The Case Of The Cologne Cocktail

One day, a little girl we’ll call Sara was brought to the emergency room. Sara was showing some strange symptoms. She was vomiting, unable to walk straight, and had a strange chemical smell on her breath. The doctor ran some tests and discovered that Sara had a blood alcohol level of 0.035%. (The legal limit for driving in New Jersey is 0.08%). Her father told the doctor that he had found an empty cologne bottle. The doctor concluded that Sara had drunk cologne. After a few hours at the hospital, Sara was feeling better. The doctor sent her home.

A few months after the cologne incident, the New Jersey Division of Youth and Family Services (DYFS) discovered that Sara was being physically abused at home. Sara was found with bruises and chemical burns all over her body. The authorities immediately removed her from her father’s care. Later Sara was adopted by a new family.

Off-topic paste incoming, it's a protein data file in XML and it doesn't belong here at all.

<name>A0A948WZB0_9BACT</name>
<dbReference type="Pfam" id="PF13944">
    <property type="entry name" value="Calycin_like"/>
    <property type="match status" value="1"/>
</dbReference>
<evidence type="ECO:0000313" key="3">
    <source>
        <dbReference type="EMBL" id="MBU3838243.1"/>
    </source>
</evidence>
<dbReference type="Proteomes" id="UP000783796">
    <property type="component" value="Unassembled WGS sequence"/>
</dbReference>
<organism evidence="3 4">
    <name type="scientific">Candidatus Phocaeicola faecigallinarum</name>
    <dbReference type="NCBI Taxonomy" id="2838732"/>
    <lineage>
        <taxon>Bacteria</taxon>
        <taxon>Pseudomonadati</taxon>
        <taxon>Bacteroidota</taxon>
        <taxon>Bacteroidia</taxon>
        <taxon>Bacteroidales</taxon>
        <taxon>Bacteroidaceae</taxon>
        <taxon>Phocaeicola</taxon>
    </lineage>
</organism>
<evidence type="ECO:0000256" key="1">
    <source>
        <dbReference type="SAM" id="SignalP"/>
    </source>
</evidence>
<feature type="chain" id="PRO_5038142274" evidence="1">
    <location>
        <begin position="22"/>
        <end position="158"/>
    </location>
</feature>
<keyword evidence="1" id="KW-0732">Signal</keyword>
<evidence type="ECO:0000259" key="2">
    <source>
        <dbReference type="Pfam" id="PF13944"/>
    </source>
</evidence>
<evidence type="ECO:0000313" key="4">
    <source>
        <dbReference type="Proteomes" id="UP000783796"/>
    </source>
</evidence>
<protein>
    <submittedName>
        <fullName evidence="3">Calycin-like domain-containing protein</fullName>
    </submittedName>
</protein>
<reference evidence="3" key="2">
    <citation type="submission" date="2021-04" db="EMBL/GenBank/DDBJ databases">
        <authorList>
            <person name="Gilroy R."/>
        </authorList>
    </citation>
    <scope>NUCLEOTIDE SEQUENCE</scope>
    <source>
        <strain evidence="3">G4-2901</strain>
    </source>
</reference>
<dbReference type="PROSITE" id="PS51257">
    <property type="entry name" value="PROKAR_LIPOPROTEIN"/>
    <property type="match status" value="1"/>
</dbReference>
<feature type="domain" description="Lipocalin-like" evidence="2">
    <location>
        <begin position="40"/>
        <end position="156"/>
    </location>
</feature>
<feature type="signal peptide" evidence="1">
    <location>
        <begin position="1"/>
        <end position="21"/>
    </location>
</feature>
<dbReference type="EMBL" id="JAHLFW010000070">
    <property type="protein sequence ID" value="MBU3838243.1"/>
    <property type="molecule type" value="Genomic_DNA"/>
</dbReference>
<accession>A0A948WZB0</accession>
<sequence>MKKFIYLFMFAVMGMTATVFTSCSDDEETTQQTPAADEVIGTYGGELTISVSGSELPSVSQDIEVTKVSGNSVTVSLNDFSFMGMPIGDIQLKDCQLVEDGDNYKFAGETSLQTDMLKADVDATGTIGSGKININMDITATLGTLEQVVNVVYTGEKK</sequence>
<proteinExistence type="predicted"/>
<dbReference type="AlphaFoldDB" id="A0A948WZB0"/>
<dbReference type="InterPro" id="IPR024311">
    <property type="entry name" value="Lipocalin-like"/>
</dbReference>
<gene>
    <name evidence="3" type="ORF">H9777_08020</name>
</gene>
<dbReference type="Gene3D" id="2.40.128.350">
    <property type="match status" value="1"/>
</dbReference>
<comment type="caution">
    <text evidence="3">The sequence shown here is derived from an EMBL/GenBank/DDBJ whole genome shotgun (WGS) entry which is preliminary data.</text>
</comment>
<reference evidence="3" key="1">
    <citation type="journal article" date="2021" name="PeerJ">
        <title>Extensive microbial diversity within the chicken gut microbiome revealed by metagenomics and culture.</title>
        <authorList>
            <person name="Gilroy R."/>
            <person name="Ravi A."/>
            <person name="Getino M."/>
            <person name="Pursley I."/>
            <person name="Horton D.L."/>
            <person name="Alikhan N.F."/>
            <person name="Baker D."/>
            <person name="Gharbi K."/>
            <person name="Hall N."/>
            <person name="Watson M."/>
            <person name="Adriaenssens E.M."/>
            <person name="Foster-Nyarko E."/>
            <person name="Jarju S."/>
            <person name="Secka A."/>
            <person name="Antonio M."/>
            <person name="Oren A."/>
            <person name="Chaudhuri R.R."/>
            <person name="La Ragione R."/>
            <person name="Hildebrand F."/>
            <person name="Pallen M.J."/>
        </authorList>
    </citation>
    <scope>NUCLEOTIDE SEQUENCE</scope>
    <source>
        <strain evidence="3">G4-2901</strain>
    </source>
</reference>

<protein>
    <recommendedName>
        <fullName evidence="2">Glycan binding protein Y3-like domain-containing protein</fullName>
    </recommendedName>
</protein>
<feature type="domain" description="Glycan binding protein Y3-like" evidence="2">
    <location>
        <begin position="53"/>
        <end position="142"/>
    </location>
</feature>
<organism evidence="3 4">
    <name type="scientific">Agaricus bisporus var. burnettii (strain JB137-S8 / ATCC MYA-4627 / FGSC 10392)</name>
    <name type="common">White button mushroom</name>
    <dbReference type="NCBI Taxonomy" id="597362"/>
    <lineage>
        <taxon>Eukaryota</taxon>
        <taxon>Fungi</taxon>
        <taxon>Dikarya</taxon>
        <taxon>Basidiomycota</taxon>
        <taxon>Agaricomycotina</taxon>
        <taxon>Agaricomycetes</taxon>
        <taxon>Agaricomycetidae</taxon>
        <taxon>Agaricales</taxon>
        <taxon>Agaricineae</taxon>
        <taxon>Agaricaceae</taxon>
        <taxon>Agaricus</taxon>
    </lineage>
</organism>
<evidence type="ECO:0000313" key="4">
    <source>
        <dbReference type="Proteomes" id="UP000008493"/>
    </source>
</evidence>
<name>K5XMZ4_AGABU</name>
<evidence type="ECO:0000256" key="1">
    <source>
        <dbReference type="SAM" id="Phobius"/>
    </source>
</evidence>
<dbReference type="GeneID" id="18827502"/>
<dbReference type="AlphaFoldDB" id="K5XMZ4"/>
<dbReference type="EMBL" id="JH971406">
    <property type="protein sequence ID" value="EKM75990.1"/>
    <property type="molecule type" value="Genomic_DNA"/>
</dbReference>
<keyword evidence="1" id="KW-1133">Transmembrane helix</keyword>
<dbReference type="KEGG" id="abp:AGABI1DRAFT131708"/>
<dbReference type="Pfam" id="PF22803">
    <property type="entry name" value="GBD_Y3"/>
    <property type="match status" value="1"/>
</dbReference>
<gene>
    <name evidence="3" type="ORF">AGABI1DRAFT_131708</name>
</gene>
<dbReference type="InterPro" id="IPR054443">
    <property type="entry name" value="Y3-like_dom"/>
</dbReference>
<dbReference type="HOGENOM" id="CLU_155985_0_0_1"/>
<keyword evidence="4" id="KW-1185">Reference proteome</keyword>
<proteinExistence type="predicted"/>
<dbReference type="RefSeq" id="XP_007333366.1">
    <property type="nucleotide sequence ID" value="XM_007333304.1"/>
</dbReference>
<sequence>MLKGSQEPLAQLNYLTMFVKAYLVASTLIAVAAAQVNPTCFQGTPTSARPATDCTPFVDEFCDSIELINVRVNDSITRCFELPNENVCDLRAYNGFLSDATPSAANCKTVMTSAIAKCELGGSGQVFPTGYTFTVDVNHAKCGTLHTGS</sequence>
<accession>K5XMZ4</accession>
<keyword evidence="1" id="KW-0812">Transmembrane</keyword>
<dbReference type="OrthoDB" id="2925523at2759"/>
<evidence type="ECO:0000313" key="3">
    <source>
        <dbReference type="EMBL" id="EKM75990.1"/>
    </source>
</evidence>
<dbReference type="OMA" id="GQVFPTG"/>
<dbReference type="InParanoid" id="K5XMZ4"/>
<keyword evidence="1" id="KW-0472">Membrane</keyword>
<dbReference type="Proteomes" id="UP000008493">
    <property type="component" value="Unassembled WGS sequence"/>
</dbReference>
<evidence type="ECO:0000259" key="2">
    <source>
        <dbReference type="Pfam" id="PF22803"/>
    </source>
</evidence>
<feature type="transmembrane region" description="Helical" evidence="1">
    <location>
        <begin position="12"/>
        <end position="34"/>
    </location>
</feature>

Sara’s adoptive family sued DYFS, the hospital, and the doctor. The family claimed the doctor was negligent for not reporting the cologne incident to the authorities. The trial judge dismissed the family’s claims against the hospital and doctor. The judge ruled that the doctor was not required to report the cologne incident to the authorities because it was not necessarily evidence of abuse.

But when Sara’s family appealed, the court above disagreed. The appeals court ruled that Sara’s being drunk on cologne should have put the doctor on notice that something was wrong at home. In New Jersey, a physician who has reason to believe child abuse is taking place must immediately report it.

Apparently, the doctor didn’t think drinking cologne was that peculiar. This gives a whole new meaning to the phrase, pick your poison.